Summary: The authors describe a model for “electronic networks of practice:” informal groups that primarily exchange information online. They call ENPs a special case of communities of practice, in which there are no formal controls and participation isn’t face to face (CPs would lie on the other end of a continuum of such groups). One distinction in ENPs is that individuals’ use of collective knowledge is “non-rival” and “non-excludable” (though individuals can “free-ride” on others’ contributions). In their model, macrostructural properties (e.g., medium of communication, network size and access) determine structural ties (generalized patterns of exchange- generally non-reciprocal bet. individuals). Structural ties affect the relational strength of ties (e.g., obligation, identification, trust-between network as a whole and individuals); these influence creation of understanding and community norms. Relative strength of ties affects both social controls (reputation, status, flaming, shunning, banning) and knowledge contribution. Knowledge contribution both influences and is influenced by individual motivations and resources; it also feeds back onto structural ties (this is the mechanism for re-creating, strengthening, and expanding the network).

Comments: The authors end with discussion of the model’s limitations (e.g., need to make modifications if there are F2F interactions, formal incentives for participation, reciprocal relationships that develop over time). They also see a need for looking at individual roles-many times, an active core of participants does most of the work.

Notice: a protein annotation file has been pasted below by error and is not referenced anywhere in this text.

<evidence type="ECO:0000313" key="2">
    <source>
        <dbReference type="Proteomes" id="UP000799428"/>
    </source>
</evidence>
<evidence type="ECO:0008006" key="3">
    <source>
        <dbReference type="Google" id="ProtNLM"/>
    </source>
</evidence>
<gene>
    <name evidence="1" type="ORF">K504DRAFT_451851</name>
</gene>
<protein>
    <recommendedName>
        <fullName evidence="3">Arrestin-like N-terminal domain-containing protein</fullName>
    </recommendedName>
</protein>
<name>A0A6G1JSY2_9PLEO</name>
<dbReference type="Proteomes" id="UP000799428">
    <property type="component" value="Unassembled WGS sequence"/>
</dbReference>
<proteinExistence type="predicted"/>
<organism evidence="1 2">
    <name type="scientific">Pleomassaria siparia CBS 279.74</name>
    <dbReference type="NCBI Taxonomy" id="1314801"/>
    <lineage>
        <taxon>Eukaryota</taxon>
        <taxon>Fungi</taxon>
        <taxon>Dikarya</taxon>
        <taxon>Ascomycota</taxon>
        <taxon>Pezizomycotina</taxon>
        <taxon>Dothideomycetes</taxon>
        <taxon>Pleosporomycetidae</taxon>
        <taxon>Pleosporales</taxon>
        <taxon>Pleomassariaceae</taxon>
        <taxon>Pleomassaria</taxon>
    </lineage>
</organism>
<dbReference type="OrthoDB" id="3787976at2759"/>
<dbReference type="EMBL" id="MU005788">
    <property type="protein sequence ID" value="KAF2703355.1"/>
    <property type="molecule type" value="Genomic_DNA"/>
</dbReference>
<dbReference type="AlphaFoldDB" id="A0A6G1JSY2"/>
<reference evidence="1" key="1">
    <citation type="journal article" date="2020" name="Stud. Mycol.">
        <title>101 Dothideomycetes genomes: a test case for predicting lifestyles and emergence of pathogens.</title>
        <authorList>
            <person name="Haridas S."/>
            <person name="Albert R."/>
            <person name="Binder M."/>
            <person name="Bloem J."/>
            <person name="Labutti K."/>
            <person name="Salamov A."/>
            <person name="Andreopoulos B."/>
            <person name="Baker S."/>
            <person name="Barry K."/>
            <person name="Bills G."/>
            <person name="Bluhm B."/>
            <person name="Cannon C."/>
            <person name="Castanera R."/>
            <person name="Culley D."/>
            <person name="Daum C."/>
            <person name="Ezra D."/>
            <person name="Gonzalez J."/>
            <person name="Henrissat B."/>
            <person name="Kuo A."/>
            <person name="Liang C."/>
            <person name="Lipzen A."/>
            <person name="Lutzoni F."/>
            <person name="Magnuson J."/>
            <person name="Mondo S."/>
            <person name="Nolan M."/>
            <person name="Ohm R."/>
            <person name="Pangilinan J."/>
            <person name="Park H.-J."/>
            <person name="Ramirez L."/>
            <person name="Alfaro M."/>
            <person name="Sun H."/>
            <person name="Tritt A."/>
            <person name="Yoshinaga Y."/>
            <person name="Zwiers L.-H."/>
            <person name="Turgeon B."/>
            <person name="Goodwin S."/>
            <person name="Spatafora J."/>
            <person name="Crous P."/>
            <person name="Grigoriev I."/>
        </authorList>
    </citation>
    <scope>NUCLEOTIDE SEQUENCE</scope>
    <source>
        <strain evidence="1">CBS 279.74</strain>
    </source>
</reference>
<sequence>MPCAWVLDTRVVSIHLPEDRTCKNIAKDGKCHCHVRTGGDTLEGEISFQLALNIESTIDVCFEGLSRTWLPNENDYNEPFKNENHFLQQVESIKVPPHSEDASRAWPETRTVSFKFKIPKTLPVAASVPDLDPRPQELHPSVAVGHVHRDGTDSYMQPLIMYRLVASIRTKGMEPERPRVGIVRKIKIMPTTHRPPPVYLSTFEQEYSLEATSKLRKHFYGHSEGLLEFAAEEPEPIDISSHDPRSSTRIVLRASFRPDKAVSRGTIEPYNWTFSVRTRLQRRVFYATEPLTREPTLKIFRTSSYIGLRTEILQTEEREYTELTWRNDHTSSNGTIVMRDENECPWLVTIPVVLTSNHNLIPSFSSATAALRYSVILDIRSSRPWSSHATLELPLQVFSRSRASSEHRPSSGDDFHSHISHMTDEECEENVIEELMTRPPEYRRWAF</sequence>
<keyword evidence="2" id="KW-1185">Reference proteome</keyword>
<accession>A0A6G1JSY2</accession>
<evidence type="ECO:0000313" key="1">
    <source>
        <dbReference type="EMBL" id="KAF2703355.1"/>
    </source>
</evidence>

Links to: Lave & Wenger (communities of practice); Preece & Schneiderman (discussion of process of enrollment & individual participation)

Jennifer Preece and Ben Shneiderman. “The Reader-to-Leader Framework: Motivating Technology-Mediated Social Participation.” Transactions on Human-Computer Interaction. 1(1): 13-32, 2009.

Summary: Describes how people get involved in social media by gradually increasing the extent of their participation. The authors’ framework tries to incorporate various related areas of research with the goal of providing a unifying framework for future research. At each of the successive stages of participation (reader, contributor, collaborator, leader), numbers of participants decrease; people can also jump stages, move backwards, or terminate participation. Readers can be attracted with ads, word of mouth; good interface design and reading user-generated content keep them coming back. Contributors add to the communal effort without the intention of getting too involved. Reputation systems (with communal ranking or tagging) and ethos garnered from association with credible figures help drive increasing participation.  Collaborators develop common ground with others and work on mutual creations (short or long-term). Satisfying discussions, building social capital, collectivism are all contributing factors. Leaders promote, mentor, set policy; they need good editing & synthesis tools, recognition, and opportunities to contribute meaningfully. Well-defined and focused groups are likely to have stronger group identity & participation. Final section focuses on future research needs (e.g., research at each stage, metrics for assessment).

Comments: Authors suggest using data logging/tracking for research, which has ethical implications. Also suggest that young people care less about privacy; I’m not sure this is a generational shift or just young people being dumb.

Links to: Lave & Wenger (LPP); Von Ahn & Dabbish (getting people involved with GWPs); Howe (crowdsourcing); Brint (discusses online communities)